Failed Air Defense
Armenia and Georgia, two neighboring countries that have chosen different regional security systems, can’t build their air defense system in accordance with their declared intentions.
After signing the Association Agreement with the EU, which took effect on July 1 this year, Georgia now tries to build its security in conformity with the Euro-Atlantic standards. Along with the opening of NATO’s Training and Evaluation Center in Georgia and conducting numerous joint exercises, Georgia, at a certain point, decided to shift its air defense onto the western riverbed.
Experts noted that the appearance of western anti-aircraft weapons in the South Caucasus might completely change the regional security system, which currently uses exclusively Russian-made anti-aircraft weapons. It’s no coincidence that Georgia’s attempts to purchase air defense weapons from the NATO member-states were strongly resisted not only by Russia, but also by certain forces within Georgia itself. The attempts to create a NATO-standard air defense in Georgia resulted in the dismissal of then-Defense Minister, Irakli Alasania, from his post.
Tina Khidasheli, an incumbent Defence Minister, claims she will make maximum efforts to implement Georgia’s intentions and equip its army with western-style air defense weapons.
According to the Minister, France is going to provide Georgia with technical components for its Air Defense System. The anti-missile systems are expected to be delivered in January 2017. It must be noted that in 2015, Tbilisi signed a contract on the delivery of French ground surveillance radars and missile systems. The Georgian Defense Ministry signed the first contract with the French-American Thales Ray Systems (TRS) and the second contract was formalized with the French company, MBDA.
People in Georgia are still doubtful that the French missile defense systems will be brought to the South Caucasus. Many experts think that the politicians who sustain ties with Russia, including Georgia’s unofficial ‘ruler’, Bidzina Ivanishvili, will torpedo the deal.
However, the NATO Summit in Warsaw (scheduled for July 8-9), where Georgia may be awarded a new assistance program, may radically change the situation. Georgia will be declared a Euro-Atlantic partner-country and the visit of the U.S. Secretary of State, John Kerry, to Tbilisi on July 6, testifies to this.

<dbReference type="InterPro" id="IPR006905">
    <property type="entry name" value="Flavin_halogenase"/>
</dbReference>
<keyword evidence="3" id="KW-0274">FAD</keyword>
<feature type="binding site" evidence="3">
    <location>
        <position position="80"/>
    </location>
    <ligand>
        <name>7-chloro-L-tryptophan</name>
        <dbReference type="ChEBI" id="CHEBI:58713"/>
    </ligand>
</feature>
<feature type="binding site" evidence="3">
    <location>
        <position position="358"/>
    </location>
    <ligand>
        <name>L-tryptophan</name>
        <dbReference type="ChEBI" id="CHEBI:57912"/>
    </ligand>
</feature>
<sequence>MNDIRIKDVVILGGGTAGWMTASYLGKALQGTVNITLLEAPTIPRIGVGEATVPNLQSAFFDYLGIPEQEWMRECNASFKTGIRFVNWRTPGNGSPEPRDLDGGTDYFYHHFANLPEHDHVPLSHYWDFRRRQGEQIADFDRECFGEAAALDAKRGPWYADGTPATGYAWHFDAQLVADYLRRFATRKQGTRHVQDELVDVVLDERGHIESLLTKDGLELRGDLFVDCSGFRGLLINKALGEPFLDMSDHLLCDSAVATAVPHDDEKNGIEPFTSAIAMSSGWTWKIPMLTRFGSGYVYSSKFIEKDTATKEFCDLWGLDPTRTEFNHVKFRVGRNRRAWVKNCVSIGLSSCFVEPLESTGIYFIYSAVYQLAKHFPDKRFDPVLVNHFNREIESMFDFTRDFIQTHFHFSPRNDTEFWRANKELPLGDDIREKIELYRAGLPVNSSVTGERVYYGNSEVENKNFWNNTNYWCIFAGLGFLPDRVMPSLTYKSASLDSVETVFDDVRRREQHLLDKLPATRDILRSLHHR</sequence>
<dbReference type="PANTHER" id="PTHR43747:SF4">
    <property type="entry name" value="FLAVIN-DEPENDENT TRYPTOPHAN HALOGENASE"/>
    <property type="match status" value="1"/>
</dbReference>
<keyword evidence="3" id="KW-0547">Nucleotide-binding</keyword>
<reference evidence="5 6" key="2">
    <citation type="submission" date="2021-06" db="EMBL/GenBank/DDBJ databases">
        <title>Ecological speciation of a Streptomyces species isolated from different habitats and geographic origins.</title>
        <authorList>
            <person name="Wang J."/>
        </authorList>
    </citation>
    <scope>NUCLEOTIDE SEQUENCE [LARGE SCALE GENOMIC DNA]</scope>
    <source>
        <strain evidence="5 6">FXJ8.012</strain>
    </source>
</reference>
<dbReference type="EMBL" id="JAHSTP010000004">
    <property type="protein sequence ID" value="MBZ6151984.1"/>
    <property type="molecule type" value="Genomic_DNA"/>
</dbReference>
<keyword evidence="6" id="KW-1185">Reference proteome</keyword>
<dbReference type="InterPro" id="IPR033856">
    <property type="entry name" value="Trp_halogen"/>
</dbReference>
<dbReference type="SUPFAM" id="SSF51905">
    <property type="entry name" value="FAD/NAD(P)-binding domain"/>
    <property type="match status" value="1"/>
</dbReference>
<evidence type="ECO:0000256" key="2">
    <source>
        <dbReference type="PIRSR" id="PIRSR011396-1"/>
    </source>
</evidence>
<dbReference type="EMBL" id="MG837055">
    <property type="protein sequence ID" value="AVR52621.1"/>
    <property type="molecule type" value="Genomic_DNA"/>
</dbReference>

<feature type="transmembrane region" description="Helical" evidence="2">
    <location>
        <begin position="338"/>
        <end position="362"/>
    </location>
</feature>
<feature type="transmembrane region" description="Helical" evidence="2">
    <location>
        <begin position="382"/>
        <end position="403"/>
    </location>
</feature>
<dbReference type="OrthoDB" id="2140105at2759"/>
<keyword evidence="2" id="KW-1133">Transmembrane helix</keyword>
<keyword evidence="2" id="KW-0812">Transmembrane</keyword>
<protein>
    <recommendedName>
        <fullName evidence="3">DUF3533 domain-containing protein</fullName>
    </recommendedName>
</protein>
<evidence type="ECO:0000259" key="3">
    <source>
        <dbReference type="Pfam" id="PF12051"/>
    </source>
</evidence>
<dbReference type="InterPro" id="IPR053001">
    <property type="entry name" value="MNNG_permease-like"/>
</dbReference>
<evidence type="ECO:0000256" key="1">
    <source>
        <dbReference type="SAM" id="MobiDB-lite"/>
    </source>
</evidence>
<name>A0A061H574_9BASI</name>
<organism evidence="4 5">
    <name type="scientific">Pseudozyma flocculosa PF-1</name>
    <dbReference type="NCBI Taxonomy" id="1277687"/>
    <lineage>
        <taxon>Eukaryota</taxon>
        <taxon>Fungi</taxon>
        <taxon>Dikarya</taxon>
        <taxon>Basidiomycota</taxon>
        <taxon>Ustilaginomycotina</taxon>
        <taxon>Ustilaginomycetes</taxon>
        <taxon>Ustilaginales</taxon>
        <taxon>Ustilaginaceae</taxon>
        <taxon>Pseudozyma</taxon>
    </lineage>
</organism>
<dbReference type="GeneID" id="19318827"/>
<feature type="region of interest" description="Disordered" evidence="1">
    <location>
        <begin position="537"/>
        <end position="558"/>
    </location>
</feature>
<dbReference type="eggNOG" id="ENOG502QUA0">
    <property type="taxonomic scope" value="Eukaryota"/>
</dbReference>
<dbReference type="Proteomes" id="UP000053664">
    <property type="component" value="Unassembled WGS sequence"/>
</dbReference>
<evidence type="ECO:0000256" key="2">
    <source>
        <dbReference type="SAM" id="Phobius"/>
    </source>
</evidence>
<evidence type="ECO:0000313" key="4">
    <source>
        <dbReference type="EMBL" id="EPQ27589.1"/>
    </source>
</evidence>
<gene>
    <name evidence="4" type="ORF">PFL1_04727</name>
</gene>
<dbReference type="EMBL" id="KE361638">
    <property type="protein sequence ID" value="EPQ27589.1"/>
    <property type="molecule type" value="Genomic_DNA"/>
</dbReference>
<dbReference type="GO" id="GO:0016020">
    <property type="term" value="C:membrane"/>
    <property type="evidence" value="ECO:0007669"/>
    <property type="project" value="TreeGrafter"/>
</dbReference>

It is worth mentioning that Russia has launched the process of ‘privatization’ of the Armenian Air Defense System in parallel with Georgia’s procurement of the missile defense systems. These two processes are somehow interdependent and affect each other. The experts refrain from making any assessments, but Russia is apparently ‘mending its sails’ (edit. as the saying goes: mend your sails while the weather is fine) in case that the French missile defense systems are brought in Georgia and after Tbilisi is declared as a NATO member candidate.
However, Moscow’s attempts to unify the Armenian and Russian air defense systems, or, to be more precise, to gain control over Armenia’s air defense weapons, had been tough on it. Although the agreement on the formation of the joint Air Defense Group was signed in December 2015, the Armenian Parliament had a lot of trouble ratifying the agreement in June 2016.
Numerous warnings were voiced in the Parliament that Armenia would be deprived of the chance to control its air space in case the Karabakh conflict were to escalate. In the end, those arguments did not affect the situation and 102 out of 131 MPs voted for unification of the Armenian and Russian air defense systems. Only 8 MPs voted ‘against’.
Russian and some Armenian experts previously tried to point to the benefits of unification of the Armenian and Russian air defense systems, noting that Yerevan would be able to make use of the Russian air defense reconnaissance. Other experts termed those arguments ridiculous.
Hakob Badalyan, a Lragir.am newspaper columnist, thinks that the separation lines between Armenia and Georgia have a tendency to become more profound because the two countries have chosen different allies. In his words, the expansion of the separation lines is fraught with undesirable developments on the Armenian-Georgian border.
Armenian experts are well-aware of the fact that Armenia is in range of the firing ground of Russian regional policy, as well as of the risk of Georgia becoming ‘an enemy.’ There were even the protest rallies against the formation of the joint Russian-Armenian air defense system, held in Yerevan ahead of ratification of the agreement. The reports that the Russian side would manage the agency in charge of regulation of the Armenian air defence issues, stirred up particular protest.
The Foreign Ministers’ Council of the Collective Security Treaty Organization (CSTO) held a session in Yerevan on July 4. The CSTO development iniative, to be in effect until 2025, was approved at the session. This may or may not be endorsed at the CSTO Summit, to be held in Yerevan in October this year. RF President, Vladimir Putin, is expected to participate in the Summit. Viktor Vasilyev, the Russian representative to the CSTO, noted that NATO might be recognized as a threat to the CSTO.
Russia, in turn, may be declared a threat for the Alliance at the NATO summit on July 8-9. This means only Russia and not the CSTO. However, Yerevan is apparently ready to become an enemy to the North-Atlantic Alliance together with Russia. And that means that the two neighboring countries, Armenia and Georgia, may find themselves on different sides of the barricades.